I think marketing teams need risk management planning, just like investors. In fact, there are lots of similarities between marketing channels and stock market investments.
For starters, the goal of investing is to maximize profits while accounting for risk. The strongest marketing approaches follow a similar path: a balanced “portfolio" of resources spent across a diversified range of marketing platforms.
Yet this diversified marketing approach is much harder to pull off in practice. Oftentimes businesses put too much faith into a single marketing channel, placing all of their resources into the platform that already works for them.
Let's say that a business invests heavily in content marketing, spending most of their resources creating blog posts and not much else. This can be the equivalent to the risky practice of being a single stock inventor and putting all of your money on the outcome of a single stock.
I recommend that marketing teams focus their efforts like an investor would handle risk management planning. To do this, let's look a little bit closer at the similarities between marketing channels and financial stocks.
1. Both vary in performance over time.
A marketing platform's effectiveness can change drastically.
Perhaps a platform loses popularity and less people visit it, causing a drop in referral traffic. Maybe the demographic of the platform has shifted away from your target demographic, sending less potential customers to your website.
Very seldom do marketing channels remain static in their effectiveness over time, as they are constantly changing and evolving.
2. Both are subject to sudden events.
The markets are sometimes volatile, changing suddenly based on the whims of outside factors. The same can happen with marketing channels: An algorithm change can completely change the amount of traffic referred to your website.
For example, if Google has an algorithm update, there's a chance that one of your high-ranking pages could be knocked out of the first pages of search results. Or maybe Facebook has another algorithm update to their newsfeed and your brand's post visibility plummets.
These are real events that happen frequently that you and I have no control over.
3. There are always new opportunities.
The markets frequently add new stocks and funds, giving investors more and more options to choose from for their portfolios.
The same is true with marketing channels: There are always new opportunities. These opportunities might come in the form of a completely new platform or a new feature added to an existing one.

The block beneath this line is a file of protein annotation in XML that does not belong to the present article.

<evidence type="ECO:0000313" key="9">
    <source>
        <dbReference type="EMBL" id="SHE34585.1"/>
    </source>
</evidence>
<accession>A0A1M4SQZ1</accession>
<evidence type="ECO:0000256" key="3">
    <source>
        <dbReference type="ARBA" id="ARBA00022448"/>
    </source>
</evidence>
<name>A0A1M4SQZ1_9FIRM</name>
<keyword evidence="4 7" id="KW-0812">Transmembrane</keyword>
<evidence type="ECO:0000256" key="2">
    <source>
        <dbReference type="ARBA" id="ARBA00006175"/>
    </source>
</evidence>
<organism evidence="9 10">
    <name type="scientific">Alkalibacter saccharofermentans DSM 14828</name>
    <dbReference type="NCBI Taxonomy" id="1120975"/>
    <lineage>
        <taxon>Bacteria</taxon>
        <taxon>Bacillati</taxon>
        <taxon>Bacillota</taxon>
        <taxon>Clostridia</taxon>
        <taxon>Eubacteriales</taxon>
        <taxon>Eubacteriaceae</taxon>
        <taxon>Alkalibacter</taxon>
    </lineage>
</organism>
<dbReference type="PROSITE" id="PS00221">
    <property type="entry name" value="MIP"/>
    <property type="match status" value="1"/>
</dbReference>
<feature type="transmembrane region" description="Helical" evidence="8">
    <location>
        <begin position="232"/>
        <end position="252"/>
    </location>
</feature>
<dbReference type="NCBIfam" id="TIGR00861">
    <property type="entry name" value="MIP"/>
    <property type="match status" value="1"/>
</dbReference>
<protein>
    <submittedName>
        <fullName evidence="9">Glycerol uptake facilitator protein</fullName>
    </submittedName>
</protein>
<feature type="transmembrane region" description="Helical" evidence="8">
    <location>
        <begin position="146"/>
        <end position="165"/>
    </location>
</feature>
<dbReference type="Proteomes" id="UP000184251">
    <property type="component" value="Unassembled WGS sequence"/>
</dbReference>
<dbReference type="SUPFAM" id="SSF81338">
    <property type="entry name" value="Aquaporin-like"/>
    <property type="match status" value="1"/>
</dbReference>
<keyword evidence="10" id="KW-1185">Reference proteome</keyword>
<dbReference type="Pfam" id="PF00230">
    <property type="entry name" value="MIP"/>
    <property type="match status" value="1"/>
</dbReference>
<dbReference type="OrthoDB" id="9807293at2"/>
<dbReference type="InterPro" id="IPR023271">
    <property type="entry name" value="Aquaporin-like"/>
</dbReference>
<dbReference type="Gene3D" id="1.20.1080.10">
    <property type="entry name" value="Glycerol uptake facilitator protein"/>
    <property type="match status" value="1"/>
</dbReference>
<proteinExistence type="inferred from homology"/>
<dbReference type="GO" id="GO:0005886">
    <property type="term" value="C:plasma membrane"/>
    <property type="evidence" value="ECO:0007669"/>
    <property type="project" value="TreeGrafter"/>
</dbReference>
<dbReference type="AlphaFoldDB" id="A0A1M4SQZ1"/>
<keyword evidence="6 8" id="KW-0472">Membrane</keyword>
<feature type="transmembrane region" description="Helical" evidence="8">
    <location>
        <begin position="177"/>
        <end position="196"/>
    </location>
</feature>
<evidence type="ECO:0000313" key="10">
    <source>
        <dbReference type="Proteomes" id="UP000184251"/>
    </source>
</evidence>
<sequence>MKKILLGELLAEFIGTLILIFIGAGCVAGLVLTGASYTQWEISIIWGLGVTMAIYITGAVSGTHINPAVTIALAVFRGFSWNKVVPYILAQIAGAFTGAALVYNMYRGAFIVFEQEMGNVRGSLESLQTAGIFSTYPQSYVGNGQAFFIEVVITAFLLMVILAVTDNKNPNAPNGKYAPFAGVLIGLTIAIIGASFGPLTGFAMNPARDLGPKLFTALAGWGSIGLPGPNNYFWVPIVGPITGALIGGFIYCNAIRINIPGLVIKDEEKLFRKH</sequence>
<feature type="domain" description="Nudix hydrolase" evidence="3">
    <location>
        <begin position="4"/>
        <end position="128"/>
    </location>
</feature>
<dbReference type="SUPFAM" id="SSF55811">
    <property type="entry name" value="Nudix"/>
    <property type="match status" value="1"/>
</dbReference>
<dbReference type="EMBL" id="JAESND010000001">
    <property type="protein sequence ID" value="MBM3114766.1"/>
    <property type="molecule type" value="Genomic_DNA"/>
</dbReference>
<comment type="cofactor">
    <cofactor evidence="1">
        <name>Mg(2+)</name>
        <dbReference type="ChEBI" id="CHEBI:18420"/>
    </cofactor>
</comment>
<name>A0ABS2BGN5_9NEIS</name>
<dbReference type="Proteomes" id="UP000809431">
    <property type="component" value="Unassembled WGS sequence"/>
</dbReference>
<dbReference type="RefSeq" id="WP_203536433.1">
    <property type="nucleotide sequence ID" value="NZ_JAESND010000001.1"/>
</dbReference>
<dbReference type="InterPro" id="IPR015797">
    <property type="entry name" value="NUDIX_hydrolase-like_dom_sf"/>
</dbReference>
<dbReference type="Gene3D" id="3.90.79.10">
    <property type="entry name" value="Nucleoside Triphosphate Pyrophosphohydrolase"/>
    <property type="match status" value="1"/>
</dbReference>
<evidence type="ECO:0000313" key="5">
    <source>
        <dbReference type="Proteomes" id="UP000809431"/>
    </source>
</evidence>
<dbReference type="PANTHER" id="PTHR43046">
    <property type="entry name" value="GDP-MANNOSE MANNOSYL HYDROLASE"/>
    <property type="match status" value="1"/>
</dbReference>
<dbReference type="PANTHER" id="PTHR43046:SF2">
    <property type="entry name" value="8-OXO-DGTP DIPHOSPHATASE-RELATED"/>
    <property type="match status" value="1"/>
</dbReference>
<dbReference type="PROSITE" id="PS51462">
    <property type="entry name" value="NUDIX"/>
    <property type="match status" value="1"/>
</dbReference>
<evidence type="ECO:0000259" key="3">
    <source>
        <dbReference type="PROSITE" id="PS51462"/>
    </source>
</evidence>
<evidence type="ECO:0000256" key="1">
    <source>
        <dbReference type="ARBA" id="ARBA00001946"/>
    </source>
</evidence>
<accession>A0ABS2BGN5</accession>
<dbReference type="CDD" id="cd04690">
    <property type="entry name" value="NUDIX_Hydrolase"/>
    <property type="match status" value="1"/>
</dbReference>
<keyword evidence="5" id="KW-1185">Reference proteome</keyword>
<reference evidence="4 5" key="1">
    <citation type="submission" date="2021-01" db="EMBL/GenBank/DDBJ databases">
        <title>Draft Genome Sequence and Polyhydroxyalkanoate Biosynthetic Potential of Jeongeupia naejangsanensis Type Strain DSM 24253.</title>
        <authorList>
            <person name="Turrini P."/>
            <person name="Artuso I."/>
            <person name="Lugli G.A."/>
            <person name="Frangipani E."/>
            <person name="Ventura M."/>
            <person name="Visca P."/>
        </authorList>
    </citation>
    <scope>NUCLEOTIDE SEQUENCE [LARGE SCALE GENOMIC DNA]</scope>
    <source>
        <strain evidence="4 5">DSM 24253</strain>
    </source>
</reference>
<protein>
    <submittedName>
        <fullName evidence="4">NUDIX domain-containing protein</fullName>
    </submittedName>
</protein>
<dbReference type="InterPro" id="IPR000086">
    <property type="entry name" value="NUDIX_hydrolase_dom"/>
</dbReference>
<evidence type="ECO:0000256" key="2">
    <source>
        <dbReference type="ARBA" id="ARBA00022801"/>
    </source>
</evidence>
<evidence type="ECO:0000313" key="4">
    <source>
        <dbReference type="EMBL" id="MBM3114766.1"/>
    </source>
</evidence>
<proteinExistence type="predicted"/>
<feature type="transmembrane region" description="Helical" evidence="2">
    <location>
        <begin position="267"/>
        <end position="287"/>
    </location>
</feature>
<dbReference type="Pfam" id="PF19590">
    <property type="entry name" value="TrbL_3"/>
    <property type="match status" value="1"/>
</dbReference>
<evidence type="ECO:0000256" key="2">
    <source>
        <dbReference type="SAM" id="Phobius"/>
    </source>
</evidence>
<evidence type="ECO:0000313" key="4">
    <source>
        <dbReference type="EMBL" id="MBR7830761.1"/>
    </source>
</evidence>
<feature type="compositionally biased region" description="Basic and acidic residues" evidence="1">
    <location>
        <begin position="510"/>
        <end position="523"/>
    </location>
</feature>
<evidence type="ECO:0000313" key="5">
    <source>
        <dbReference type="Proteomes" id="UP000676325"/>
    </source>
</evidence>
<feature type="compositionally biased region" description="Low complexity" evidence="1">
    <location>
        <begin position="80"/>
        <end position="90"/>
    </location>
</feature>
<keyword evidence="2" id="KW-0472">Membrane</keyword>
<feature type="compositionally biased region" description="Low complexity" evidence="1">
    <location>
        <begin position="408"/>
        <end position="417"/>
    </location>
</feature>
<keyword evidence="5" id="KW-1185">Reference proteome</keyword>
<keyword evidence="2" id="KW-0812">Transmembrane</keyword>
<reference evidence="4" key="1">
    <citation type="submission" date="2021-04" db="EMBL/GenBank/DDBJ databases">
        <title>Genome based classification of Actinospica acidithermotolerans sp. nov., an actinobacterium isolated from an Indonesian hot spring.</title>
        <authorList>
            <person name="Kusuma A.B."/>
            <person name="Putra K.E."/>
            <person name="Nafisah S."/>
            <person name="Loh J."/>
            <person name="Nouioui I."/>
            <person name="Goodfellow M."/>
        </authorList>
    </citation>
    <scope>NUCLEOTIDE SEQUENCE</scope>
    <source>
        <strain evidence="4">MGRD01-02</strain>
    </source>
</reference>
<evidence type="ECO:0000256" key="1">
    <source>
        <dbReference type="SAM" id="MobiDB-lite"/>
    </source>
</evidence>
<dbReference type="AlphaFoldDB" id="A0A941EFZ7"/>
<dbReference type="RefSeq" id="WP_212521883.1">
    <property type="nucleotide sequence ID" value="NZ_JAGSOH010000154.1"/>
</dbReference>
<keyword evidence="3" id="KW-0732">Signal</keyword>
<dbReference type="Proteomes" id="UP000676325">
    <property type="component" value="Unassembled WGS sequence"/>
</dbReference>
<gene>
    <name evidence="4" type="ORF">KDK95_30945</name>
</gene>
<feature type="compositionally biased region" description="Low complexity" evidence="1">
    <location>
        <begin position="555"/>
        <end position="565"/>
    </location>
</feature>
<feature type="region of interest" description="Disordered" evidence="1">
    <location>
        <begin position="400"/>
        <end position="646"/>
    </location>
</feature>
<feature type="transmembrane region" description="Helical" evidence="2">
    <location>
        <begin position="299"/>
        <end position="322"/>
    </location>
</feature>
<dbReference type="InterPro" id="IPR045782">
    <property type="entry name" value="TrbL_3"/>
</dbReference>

Effective Marketing Risk Management Planning: A Three-Pronged Approach
My three-pronged approach to marketing with an eye towards risk management planning is very simple and consists of three parts: improvement, discovery and pruning.
1. Improve and invest in current channels.
It's exciting to try new potential marketing platforms. But I believe the most critical part of marketing is to improve on the channels that are already working. Whatever platforms are bringing you the most return, I recommend that you continue to strengthen and improve upon it. There's always room to get better.
The most important thing is that, no matter what, you are not taking resources away from the channels that are already working.
2. Try new channels.
Trying new marketing channels allows for future growth, and can help ensure that marketing fates aren't tied to the success of a single platform.
Fortunately there are always new marketing channels to try and experiment with. New social networks are frequently added, new technologies introduced (i.e. voice search), and new ad platforms debut often. And let's not forget about all the current marketing channels that your business might not have tried yet.
Sometimes even trying a new feature in an existing platform can be all it takes to make a channel effective. When Instagram added their Stories feature, for example, some marketers found success utilizing the new feature when earlier iterations of Instagram hadn't worked for them.
3. Shift focus away from old or unprofitable channels.
Some businesses keep using resources on channels that are unprofitable to their detriment. While perseverance is an admirable quality, continuing to invest resources into channels that don't work is a failing strategy.
I believe that companies continue to do this because there is a popular notion that businesses should “be everywhere"—always available to everyone on any channel. Yet I see countless Facebook brand pages littered with posts with zero engagement, and as a consumer that speaks negatively to their brand as well.
If a platform is bringing you zero engagement, dump it. You don't have to have an active and popular social profile on every network known to mankind. Shifting focus from these under-performing channels can help free up time and energy to try new platforms and strengthen existing channels.
Consider making risk management planning essential to your marketing. I think it's the closest thing to a future-proof marketing approach as there is, keeping your marketing from becoming stagnant, while improving what's already working.
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